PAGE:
Putting Our Burdens Down

There is a story told about a farmer in rural China who would harvest his vegetables, put them on a pole, and carry them into the city to sell. There was a beautiful valley between the village and the city that the farmer would cross everyday.

One night, there was a heavy downpour and the valley was flooded. When the farmer reached the valley, he realized that it had turned into a river! Anxious, he started pacing up and down along the banks of the river to figure out what to do. He noticed a boat cruising through the water. He shouted out to the boatman: “Hello sir! I need to cross to the other side of the valley to sell my vegetables, otherwise they will go bad. Would you be able to give me a lift across this river please?”

The boatman agreed as he was headed that way too, and steered the boat towards the farmer. Thanking the boatman, the farmer got onto the boat, and the boatman started crossing to the other side of the river. Halfway to the other side of the river, the boatman suddenly turned around, and shocked, he asked the farmer: “Mister farmer, the sun is shining brightly down, and you are carrying such a heavy load and sweating so much, why don’t you put your goods down instead of standing and carrying them?”

The farmer profusely replied: “Mister boatman, I am already so thankful that you are bringing me across the river, I don’t want to put more load on your boat by putting my goods down!”

Most of us would accuse the farmer in the story of being thickheaded. However, how often do we as believers continue to hoard our cares, even after coming to Christ? How many of us do not put our burdens down even after stepping onto the boat? Is that why the Bible needs to tell us (1 Pet 5:7) to cast our cares on him? What are you holding on to that is taking its toll on you?

Accidents of Creation?

A friend recently shared with me the plight of a little girl, who I shall call Jenny. Without searching online or asking around, I am sure that her story is not unique, and that there are very possibly thousands or even tens of thousands of girls like her all across China.

Jenny was born about 8 months ago to parents who didn’t plan for her. In fact, her parents weren’t even committed to each other and her mother has left, leaving her father to fend for the family. As they come from the countryside, her father is frequently away from home, leaving his mother to take care of his child. When he returns home, he doesn’t take care of Jenny, but instead smokes, drinks, and gambles.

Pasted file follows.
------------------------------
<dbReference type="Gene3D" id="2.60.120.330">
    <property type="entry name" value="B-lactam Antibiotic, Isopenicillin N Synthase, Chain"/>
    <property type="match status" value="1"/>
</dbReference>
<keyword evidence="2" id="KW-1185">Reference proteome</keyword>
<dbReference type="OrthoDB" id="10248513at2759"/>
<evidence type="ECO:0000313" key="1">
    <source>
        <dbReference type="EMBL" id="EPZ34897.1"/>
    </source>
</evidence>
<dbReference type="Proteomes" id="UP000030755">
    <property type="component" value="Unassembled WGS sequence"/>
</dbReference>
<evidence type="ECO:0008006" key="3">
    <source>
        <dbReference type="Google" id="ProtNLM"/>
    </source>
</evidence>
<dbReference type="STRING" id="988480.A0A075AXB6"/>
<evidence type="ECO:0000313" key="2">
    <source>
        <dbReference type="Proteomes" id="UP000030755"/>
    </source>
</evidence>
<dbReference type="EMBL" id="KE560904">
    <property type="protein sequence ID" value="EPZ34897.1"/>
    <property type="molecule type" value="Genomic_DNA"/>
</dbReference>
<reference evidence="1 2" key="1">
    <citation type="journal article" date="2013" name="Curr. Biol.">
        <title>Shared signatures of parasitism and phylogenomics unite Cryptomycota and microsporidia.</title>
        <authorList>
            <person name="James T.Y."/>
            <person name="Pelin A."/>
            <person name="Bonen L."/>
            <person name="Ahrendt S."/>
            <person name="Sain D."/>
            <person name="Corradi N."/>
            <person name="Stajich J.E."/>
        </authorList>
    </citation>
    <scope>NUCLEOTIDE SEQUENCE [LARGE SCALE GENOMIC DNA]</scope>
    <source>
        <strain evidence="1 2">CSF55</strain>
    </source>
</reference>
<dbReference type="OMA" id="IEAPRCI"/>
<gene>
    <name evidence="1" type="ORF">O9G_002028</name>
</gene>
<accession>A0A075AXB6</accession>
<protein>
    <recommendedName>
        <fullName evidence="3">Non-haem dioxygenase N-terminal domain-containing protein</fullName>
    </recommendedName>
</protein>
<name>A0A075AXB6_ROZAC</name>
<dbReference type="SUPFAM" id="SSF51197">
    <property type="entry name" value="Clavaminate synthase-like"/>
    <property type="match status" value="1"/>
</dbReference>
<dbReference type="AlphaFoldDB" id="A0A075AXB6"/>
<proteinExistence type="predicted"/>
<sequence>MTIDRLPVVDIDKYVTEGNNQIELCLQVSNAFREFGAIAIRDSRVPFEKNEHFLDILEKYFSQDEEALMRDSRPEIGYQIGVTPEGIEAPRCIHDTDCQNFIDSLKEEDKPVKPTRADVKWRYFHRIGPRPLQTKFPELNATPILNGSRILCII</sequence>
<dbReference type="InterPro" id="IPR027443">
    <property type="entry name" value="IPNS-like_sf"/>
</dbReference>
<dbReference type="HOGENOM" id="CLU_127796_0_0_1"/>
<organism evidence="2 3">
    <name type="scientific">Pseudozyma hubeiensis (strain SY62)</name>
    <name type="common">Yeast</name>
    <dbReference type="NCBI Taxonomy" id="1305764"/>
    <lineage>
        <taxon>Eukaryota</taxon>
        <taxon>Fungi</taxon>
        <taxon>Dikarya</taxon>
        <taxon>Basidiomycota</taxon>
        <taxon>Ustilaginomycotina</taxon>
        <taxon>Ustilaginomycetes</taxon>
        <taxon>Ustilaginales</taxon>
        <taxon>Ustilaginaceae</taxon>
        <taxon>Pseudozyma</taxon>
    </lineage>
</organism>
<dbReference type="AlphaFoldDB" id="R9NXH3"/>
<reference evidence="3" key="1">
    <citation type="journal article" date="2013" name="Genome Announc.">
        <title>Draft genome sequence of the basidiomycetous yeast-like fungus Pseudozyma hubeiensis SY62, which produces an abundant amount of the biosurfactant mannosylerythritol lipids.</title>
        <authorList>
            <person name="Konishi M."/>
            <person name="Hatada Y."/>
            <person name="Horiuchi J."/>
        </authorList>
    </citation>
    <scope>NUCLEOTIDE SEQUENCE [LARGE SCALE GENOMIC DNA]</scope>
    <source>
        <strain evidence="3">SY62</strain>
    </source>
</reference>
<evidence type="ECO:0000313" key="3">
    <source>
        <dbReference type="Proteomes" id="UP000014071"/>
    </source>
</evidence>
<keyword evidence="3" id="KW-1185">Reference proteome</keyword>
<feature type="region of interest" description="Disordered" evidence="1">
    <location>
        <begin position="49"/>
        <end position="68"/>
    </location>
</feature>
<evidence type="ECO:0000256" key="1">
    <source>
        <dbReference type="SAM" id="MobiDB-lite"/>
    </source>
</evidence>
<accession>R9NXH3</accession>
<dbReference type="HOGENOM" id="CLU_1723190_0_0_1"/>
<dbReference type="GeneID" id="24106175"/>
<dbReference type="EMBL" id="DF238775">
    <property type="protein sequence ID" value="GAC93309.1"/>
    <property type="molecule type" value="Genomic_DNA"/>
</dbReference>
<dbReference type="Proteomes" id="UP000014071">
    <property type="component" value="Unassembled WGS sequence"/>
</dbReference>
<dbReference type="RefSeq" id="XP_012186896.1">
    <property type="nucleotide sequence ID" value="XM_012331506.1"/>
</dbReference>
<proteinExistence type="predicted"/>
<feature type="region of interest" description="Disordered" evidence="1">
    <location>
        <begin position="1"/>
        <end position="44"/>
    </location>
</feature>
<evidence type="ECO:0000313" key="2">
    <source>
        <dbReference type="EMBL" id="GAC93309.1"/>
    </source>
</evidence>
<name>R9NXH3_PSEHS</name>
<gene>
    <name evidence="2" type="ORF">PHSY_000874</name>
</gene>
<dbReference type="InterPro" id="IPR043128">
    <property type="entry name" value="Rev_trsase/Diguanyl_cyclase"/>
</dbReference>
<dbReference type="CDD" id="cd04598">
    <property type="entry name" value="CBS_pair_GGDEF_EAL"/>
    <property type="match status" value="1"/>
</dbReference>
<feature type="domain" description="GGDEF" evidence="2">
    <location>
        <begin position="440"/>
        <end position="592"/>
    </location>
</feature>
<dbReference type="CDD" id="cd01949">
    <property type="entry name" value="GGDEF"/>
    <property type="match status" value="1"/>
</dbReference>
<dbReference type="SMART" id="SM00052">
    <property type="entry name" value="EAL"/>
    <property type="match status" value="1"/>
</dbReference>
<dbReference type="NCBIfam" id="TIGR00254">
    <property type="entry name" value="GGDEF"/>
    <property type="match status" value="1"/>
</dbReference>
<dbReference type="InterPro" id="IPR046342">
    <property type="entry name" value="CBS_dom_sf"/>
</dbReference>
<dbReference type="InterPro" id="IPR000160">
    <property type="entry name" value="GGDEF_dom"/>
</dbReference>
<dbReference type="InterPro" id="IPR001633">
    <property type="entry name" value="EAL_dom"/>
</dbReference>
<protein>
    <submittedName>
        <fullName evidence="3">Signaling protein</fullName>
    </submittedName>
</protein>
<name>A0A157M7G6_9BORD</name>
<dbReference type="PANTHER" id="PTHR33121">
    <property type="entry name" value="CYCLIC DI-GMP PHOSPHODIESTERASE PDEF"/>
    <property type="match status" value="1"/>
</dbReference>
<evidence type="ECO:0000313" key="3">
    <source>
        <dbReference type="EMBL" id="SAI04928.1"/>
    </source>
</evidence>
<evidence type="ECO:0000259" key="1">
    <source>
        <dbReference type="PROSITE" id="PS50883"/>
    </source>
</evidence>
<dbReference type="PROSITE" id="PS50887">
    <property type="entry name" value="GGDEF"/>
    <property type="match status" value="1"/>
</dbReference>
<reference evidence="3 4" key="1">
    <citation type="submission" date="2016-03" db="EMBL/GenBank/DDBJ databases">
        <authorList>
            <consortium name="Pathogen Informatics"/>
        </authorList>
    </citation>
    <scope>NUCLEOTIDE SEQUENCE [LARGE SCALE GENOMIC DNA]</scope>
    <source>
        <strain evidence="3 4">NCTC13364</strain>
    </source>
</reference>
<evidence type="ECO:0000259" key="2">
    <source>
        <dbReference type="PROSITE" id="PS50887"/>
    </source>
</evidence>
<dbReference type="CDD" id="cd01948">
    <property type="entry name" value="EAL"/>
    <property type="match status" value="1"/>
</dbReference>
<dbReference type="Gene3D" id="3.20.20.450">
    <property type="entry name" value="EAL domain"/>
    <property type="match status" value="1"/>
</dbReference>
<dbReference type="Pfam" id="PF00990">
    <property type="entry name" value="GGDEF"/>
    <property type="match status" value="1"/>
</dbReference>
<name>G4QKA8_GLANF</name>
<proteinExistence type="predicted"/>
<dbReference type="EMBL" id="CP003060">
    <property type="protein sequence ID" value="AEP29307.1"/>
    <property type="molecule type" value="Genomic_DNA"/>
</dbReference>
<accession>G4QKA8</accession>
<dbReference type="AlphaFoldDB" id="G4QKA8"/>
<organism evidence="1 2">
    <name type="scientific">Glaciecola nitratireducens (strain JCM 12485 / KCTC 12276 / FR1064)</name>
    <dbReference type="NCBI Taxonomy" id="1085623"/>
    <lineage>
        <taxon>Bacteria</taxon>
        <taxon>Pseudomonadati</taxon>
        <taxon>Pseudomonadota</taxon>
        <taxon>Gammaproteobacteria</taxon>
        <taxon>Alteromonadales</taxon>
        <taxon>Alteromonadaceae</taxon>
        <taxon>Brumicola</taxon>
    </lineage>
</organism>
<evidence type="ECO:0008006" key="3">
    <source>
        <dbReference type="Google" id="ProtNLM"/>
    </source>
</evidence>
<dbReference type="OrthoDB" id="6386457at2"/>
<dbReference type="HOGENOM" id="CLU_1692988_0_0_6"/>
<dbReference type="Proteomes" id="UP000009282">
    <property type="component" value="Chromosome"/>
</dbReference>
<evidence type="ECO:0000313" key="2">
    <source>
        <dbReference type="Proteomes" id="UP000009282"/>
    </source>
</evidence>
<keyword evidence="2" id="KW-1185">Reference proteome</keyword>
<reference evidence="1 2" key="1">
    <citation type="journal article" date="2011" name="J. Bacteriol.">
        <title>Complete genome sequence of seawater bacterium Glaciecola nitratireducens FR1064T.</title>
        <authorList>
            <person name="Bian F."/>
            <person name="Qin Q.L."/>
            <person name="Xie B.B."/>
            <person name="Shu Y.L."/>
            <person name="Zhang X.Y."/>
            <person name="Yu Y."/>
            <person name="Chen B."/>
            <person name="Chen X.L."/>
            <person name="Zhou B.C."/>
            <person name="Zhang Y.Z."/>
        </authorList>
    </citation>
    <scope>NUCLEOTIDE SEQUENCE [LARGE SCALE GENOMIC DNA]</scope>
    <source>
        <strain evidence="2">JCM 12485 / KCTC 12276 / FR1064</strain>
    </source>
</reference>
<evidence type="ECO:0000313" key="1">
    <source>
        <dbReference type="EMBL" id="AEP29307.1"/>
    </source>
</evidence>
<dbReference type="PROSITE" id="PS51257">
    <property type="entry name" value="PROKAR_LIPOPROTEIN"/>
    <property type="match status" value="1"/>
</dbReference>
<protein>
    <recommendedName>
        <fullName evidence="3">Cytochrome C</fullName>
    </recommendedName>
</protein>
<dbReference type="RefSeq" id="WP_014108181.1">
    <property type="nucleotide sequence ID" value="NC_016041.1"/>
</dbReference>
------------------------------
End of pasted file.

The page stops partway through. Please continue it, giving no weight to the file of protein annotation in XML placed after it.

Though she is born into a bleak situation, her eyes tell of the hope that is within her. Her eyes are bright and radiate all that is in her heart. She can’t wait to grow up and explore the world.

According to Wikipedia, there were 58 million children in villages across China in 2008 who were not under the care of both parents. They are either raised by one parent, grandparent(s), or even sometimes a relative or family friend. They are so many of them that there is even a specific term coined to describe them—”留守儿童”, the “left-behind” children. Here is an article by the LA Times.

As my friend tells me about Jenny’s story, there is this desire in my heart to visit her. Perhaps she won’t understand a word I say. I’m not even sure that her father would let me see her, but the words of Brooke Fraser’s song Albertine keep ringing in my mind: now that I have seen, I am responsible; faith without deeds is dead; now that I have held you in my own arms, I cannot let go till you are.

58 million children, nearly a quarter of the nation’s children. Children who will never know what it means to have a complete family. So many that it may be easy to think that they are accidents of creation. Children born without hope. In a country without God, in a country where you need to fight or get left behind, it is so easy to shrug the problem away. If you are a Chinese and you are reading this, you are blessed.

I do not believe that these 58 million children are accidents. And the same goes for the many millions more who were born into broken families in cities all across China. Every child is a miracle conceived against the odds when a sperm successfully fertilizes an egg. It is also very likely that many mothers of these children contemplated abortion when they found out that they were pregnant, but the fight for life won over in the end, and a child was ushered into this turbulent world.

What can I do for all these children? That’s probably too ridiculous a question to ask. Perhaps I should start with, what can I do for Jenny? Or rather, what can I do for Jenny that is within my means? The first thing that I want to do is to give her hope. Oh how I wish to tell her that there is hope is a hopeless world, that she is not an accident from an unplanned pregnancy. How God has a plan and a future for her life though her parents may have forsaken her. How I wish I could cradle her in my arms and tell her that Jesus loves her and that he formed every fiber of her being.

How I wish I can give her a name that means hope, so that every time she goes to school, every time her teachers talk with her, they talk about hope. Every time she looks at her bleak condition, she can be reminded that she has hope of a bright future. Or what about love, that she may come to know God’s love for her one day? That though her father may not care about her, she has a father in heaven who loves her with an everlasting love and gives her the breath of life every day?

Without God in the picture, these 58 million children are nothing more than a number, a statistic, an accident of nature. I don’t have an answer for what God’s plan and design is. But perhaps I can end off with the chorus of a song I wrote back in 2008:

You’re not just a name
You’re not just another
Person on this planet
Hidden in the billions

You’re not just a name
You’re not just another
Person on this planet
Hidden in the billions
But the apple of God’s eye